2. Lack of clarity on where the profile is, some had the urge to go home and find it versus looking at the info tab.
3. Confused about finding where the map was, minor confusion though they were still able to find it. As well as including a bigger map that can be seen and can be expanded for more clarity.
4. Adding a screen that says your photo upload is complete after you upload photos, two users brought up that it would be a nice feature so you know they were uploaded.

Overall, all participants had a 100% success rate in completing task 4 and task 5, while 66% of participants completed task 1 and 83% of participants completed task 2 and task 3.

From our testing we learned that if we were to continue to move forward with making our app better there are three main recommendations that we would focus on improving first. These recommendations were, improve the map aspect of the application and making it far more accessible. Then we would offer more options to users such as recommended aspects of the trip and options while on the road, such as food, gas, or other things that may appear on the map as you travel. Finally, we would add a confirmation message after the photos are uploaded. We would also look into if we could combine with already existing apps like TripAdvisor, Airbnb, or GasBuddy.

Usability Report



We then made a persona based on our research to create what we think would represent the ideal user of our product. This persona would help guide our design and process. Here is the persona we created for this project:

High Fidelity Screen Designs

We started by sketching out and writing down what pages we thought were the most important pages in order to get our ideas across to users. We then agreed on a color pallet and typography that would be used across all pages and adhered to the Google Material Design guidelines. From there we then divided up the work and each made one to three pages that would then become our prototype. Here are some of the page designs we created:

Adaptive Design – Tablet

We then adapted at least three of our mobile designs to show the translation of mobile app to tablet app. Here are three of those adaptive tablet screens:

Interactive Prototype

Here is a link to our prototype on MarvelApp where you can try our prototype yourself:


What did I find most challenging about this project?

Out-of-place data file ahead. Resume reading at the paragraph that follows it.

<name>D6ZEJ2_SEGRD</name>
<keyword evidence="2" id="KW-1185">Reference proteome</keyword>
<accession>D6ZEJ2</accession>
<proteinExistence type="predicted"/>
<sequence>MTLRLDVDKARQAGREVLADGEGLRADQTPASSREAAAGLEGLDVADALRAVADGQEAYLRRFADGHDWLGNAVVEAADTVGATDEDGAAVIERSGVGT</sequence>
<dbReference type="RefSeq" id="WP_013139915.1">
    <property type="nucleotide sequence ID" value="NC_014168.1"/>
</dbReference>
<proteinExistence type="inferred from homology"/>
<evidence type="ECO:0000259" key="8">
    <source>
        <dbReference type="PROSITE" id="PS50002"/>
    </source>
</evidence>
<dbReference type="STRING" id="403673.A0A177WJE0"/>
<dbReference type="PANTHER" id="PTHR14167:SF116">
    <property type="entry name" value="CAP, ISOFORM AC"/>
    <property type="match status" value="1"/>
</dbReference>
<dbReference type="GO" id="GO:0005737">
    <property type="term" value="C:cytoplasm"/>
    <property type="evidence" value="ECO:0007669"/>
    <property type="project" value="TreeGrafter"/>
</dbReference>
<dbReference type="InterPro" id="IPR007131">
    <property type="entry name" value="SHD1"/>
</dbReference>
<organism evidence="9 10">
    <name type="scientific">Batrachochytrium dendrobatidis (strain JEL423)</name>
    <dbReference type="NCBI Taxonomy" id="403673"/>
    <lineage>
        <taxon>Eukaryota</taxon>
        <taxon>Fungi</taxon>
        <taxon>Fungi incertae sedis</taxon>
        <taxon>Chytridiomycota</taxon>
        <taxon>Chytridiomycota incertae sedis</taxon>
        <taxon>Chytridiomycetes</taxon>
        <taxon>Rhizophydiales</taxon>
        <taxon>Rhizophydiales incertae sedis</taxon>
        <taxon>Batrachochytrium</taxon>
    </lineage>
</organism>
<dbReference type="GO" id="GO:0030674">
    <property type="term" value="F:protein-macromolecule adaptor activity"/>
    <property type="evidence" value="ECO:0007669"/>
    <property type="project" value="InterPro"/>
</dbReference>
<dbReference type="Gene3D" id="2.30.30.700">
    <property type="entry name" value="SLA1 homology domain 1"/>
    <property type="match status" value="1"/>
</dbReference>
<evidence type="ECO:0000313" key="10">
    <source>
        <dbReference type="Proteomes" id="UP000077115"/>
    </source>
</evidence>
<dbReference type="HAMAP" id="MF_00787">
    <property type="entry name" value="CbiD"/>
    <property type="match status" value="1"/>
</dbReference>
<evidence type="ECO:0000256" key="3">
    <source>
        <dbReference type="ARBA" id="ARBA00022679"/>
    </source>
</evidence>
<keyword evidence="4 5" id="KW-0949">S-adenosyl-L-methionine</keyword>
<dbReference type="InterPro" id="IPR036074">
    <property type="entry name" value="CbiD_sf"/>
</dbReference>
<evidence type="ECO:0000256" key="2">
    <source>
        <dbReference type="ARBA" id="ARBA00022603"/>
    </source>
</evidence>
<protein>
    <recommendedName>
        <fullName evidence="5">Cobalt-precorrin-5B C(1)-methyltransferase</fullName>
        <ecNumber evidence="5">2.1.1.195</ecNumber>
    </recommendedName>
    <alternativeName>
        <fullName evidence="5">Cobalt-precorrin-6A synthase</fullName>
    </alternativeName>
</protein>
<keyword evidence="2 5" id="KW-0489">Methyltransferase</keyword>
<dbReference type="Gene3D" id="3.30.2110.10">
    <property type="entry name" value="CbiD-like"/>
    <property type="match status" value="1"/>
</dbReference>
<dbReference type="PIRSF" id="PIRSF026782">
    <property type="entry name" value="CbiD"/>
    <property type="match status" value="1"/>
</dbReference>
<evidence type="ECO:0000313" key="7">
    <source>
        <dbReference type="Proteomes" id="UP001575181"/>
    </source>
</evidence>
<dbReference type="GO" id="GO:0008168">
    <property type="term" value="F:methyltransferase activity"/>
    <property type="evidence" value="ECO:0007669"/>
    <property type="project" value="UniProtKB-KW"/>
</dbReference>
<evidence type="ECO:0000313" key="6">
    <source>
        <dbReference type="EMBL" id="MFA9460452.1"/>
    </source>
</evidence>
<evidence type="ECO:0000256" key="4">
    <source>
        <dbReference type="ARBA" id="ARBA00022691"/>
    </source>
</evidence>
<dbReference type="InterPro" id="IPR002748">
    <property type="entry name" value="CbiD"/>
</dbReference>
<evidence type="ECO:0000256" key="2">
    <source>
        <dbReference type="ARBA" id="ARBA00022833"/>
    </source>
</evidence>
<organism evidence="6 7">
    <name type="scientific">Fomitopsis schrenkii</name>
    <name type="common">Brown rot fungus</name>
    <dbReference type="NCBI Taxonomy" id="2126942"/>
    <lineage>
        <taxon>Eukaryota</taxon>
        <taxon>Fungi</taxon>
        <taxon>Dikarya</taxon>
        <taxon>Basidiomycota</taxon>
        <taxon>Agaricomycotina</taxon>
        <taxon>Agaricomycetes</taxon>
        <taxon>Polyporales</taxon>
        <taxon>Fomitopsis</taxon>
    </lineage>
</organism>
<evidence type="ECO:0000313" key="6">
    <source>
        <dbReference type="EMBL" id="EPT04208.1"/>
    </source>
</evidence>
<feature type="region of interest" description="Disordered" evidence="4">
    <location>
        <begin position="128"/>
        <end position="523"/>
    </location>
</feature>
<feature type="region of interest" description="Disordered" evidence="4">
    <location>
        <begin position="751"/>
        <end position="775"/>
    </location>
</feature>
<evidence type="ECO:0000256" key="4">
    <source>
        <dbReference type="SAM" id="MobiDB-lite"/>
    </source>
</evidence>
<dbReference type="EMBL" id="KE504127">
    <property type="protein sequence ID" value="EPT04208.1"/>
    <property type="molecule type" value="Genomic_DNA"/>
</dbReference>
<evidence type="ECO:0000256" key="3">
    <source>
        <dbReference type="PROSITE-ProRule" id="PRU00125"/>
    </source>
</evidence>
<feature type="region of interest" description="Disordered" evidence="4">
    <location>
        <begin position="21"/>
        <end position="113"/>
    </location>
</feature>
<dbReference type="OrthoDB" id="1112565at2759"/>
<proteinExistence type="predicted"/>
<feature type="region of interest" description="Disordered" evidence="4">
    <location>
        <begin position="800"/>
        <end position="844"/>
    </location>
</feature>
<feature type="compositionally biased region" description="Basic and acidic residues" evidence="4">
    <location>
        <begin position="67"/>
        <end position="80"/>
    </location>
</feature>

The most challenging thing I found about this project was time. We were given way less time to complete this project compared to other projects. The limited amount of time I feel caused our project to not be as well thought out and made as we originally hoped it would be. Since on a time crunch we only made the pages we thought were absolutely necessary to get our idea across but when testing people wanted to explore every aspect of the app. They would try and click on things that were not fully made yet. If we had more time, I feel like our overall prototype would have turned out way better than it did and we would have been able to add other features we had in mind but were too ambitious given the time we did have. 

What was also challenging was the user testing as most of the users we tested were avid Iphone users. They understood that it was an Android app but still made comments that were more related to Apple Human Interface Guidelines rather than Google Material Design guidelines. This could have been improved if the participants we choose were more Android users but I feel like some of the designers in charge of user testing kept forgetting that we were designing for Android and not Iphone.

What was the most valuable lesson I learned?

The most valuable lesson I learned is that communication is everything especially when we did not have the time as a group to meet in person and that some people work better if they have daily reminders of what they should be completing in order to not fall behind. If communication fails then ideas and requirements get lost in translation. Since most of this project was done over text communication rather than in person, communication was vital. However, I feel like no matter how much you try to communicate with your group, if you are not doing it in person, it is hard to get your ideas across to everyone in a way they will understand. Overall, I feel like I learned how to work better in a group environment and enjoyed how our app turned out even though there is a lot I would probably change if given more time to work on it.